International Journal of Wildland Fire International Journal of Wildland Fire Society
Journal of the International Association of Wildland Fire
RESEARCH ARTICLE

Assessing the quality of forest fuel loading data collected using public participation methods and smartphones

Colin J. Ferster A B and Nicholas C. Coops A
+ Author Affiliations
- Author Affiliations

A Department of Forest Resources Management, Faculty of Forestry, University of British Columbia, 2424 Main Mall, Vancouver, BC, V6T 1Z4, Canada.

B Corresponding author. Email: colin.ferster@ubc.ca

International Journal of Wildland Fire 23(4) 585-590 https://doi.org/10.1071/WF13173
Submitted: 12 October 2013  Accepted: 4 February 2014   Published: 9 April 2014

Abstract

Effective wildfire management in the wildland–urban interface (WUI) depends on timely data on forest fuel loading to inform management decisions. Mobile personal communication devices, such as smartphones, present new opportunities to collect data in the WUI, using sensors within the device – such as the camera, global positioning system (GPS), accelerometer, compass, data storage and networked data transfer. In addition to providing a tool for forest professionals, smartphones can also facilitate engaging other members of the community in forest management as they are now available to a growing proportion of the general population. Approaches where the public participates in the data-collection process (inspired by citizen science) may be beneficial for fire hazard issues. This research note demonstrates a smartphone application for measuring forest fuel loading in the WUI by forestry professionals and non-professionals, and evaluates the quality of the collected data. Smartphones and their associated applications may provide new tools for collecting forest structural data in the WUI, but forest managers need to ensure that measurement protocols provide the required precision for analysis and enforce the logical consistency of observations made by a diverse set of data collectors, and that sufficient training is provided. If these recommendations are followed, we conclude that data acquired by volunteers in collaborative projects through smartphone applications can be of acceptable quality to help inform forest management decisions.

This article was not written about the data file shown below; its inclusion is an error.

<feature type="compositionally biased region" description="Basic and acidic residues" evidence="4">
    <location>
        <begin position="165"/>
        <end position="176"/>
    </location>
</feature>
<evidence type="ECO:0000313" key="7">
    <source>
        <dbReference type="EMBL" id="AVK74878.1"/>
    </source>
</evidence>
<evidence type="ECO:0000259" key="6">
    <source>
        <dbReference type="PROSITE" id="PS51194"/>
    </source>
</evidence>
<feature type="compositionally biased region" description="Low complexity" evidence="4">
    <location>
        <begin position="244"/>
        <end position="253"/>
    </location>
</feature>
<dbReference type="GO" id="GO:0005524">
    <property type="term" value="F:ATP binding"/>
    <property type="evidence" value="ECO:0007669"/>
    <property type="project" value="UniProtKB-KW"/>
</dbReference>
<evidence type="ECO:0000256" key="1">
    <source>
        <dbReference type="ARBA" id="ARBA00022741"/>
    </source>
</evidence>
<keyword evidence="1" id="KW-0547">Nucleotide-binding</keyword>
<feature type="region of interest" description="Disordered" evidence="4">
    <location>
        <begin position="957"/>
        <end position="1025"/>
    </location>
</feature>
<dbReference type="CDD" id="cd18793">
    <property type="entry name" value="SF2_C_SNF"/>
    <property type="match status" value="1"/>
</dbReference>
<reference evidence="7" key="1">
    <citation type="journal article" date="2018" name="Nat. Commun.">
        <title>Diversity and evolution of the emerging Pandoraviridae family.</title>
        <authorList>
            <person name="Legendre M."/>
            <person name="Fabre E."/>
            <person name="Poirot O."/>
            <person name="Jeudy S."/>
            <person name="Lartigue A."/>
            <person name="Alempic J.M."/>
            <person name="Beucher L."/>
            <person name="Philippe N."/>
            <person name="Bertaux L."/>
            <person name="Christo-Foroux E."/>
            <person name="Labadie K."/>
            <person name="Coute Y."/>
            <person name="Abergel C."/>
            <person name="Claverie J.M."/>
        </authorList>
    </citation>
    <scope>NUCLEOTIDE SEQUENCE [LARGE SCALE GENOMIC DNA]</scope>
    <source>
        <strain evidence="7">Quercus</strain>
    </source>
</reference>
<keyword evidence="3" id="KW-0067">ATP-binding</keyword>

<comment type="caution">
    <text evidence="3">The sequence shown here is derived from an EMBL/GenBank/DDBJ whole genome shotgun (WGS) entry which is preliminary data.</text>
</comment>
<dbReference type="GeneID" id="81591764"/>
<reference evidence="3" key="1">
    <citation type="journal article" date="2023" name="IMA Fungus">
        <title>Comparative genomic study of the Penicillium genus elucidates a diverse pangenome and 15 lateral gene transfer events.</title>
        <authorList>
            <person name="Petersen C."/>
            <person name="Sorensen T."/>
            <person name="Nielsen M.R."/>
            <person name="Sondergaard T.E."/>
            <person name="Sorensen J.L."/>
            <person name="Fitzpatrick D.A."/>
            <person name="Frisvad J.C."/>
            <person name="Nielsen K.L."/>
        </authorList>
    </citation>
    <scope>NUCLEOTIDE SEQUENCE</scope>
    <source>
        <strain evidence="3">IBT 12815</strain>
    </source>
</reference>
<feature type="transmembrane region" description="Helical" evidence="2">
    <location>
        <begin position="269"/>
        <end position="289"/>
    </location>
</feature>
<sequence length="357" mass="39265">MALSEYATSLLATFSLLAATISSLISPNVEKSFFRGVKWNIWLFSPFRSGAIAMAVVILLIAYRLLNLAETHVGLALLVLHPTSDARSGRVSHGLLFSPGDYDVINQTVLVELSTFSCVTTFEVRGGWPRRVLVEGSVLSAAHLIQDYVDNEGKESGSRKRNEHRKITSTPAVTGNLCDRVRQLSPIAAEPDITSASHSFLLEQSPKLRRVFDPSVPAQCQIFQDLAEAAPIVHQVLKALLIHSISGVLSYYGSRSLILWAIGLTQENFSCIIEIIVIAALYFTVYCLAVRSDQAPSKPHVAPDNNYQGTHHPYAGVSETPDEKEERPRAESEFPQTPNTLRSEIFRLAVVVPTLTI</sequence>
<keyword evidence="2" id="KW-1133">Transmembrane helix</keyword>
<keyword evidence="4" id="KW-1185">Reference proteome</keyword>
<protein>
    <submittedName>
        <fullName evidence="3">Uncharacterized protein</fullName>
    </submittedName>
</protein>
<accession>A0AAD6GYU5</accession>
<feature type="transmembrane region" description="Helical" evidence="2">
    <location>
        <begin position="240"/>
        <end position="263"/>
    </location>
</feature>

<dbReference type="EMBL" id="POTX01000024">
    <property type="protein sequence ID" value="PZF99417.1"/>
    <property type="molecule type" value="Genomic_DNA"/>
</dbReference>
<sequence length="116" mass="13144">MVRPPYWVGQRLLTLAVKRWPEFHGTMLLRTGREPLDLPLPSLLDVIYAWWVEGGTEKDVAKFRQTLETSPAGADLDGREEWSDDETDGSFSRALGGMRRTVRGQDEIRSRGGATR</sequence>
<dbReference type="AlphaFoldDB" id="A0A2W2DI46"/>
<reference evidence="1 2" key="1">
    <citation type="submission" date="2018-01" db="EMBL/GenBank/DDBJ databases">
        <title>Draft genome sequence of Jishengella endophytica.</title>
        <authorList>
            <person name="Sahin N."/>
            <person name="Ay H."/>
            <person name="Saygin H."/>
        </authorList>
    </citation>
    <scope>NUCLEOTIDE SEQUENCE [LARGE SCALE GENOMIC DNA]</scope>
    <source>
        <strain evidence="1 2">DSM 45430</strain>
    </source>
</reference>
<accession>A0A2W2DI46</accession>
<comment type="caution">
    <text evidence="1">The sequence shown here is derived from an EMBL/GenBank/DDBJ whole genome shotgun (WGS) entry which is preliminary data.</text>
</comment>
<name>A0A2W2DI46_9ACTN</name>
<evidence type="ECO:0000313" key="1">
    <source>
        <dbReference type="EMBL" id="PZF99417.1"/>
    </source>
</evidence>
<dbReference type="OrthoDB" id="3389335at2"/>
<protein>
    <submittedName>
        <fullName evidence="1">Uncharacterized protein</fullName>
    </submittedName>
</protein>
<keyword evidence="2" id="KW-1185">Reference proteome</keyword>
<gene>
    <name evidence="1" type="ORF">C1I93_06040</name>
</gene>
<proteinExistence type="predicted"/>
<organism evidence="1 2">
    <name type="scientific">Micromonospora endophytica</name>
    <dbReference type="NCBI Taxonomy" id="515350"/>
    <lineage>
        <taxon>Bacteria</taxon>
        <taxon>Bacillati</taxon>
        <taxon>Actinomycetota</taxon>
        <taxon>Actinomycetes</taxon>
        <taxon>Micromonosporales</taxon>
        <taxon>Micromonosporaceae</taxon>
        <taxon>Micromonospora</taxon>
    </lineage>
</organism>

Additional keywords: citizen science, geographic information systems, remote sensing, spatial information.


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